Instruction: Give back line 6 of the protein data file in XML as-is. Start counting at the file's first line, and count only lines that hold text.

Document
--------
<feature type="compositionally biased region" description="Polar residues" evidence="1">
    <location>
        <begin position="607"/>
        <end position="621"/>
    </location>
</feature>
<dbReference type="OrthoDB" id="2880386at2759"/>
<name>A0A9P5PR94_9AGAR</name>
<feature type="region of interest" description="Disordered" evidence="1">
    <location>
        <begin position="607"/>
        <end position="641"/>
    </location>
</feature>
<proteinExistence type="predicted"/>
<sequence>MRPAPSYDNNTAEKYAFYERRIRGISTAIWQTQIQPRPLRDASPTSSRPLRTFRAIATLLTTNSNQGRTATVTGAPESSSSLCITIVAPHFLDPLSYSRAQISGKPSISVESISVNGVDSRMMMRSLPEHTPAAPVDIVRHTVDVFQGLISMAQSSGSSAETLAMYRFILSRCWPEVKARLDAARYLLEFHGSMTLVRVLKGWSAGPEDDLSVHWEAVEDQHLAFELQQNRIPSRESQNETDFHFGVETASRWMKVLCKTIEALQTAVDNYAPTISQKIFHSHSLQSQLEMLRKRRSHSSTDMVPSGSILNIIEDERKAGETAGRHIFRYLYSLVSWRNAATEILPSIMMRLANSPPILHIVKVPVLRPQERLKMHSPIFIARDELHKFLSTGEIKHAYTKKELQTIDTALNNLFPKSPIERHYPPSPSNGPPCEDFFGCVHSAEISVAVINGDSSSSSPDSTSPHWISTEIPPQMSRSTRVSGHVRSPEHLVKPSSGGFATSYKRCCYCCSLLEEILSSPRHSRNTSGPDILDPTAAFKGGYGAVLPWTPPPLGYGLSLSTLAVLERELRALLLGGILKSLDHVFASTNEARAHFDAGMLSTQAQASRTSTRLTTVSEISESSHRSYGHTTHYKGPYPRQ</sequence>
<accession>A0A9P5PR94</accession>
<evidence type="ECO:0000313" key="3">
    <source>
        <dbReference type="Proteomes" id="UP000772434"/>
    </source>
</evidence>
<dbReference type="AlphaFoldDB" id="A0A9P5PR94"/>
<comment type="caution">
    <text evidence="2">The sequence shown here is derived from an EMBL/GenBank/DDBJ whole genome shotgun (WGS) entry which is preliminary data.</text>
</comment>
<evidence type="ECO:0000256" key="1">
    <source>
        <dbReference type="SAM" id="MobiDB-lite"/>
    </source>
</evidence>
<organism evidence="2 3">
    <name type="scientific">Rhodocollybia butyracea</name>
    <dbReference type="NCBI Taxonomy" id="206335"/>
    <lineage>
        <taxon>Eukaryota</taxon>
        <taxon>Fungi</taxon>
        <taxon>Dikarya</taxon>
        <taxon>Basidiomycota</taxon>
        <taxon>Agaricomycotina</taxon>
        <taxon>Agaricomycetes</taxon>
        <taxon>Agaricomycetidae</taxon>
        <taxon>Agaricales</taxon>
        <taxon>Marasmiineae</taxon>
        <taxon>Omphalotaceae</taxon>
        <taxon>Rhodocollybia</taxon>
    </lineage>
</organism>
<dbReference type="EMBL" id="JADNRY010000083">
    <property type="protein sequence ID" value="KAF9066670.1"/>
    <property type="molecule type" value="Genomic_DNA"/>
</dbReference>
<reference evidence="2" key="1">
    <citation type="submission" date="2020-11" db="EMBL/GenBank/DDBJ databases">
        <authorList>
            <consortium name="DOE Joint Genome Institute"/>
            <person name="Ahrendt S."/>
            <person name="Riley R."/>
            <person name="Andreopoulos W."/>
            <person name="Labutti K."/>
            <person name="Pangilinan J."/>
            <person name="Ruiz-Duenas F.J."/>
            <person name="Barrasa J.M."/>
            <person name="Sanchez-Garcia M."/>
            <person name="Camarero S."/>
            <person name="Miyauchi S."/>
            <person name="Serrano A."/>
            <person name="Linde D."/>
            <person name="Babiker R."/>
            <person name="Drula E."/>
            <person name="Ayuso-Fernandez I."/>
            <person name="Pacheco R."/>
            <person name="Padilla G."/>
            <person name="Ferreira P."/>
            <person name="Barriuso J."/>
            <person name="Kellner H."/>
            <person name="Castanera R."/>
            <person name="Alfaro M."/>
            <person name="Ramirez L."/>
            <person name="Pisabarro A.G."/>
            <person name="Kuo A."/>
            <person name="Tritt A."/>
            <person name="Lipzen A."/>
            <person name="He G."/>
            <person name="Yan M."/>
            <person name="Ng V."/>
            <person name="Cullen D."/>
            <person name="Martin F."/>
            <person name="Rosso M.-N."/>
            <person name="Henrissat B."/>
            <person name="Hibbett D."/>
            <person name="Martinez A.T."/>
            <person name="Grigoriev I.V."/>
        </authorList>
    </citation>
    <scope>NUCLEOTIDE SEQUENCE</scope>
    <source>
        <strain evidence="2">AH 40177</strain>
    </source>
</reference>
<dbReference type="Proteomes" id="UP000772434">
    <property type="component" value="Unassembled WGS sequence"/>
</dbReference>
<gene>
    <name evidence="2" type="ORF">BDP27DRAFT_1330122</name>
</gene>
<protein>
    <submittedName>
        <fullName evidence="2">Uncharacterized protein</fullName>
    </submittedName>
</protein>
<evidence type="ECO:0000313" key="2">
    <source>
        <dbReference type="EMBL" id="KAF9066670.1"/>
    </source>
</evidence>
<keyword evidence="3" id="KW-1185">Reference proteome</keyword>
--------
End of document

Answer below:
</feature>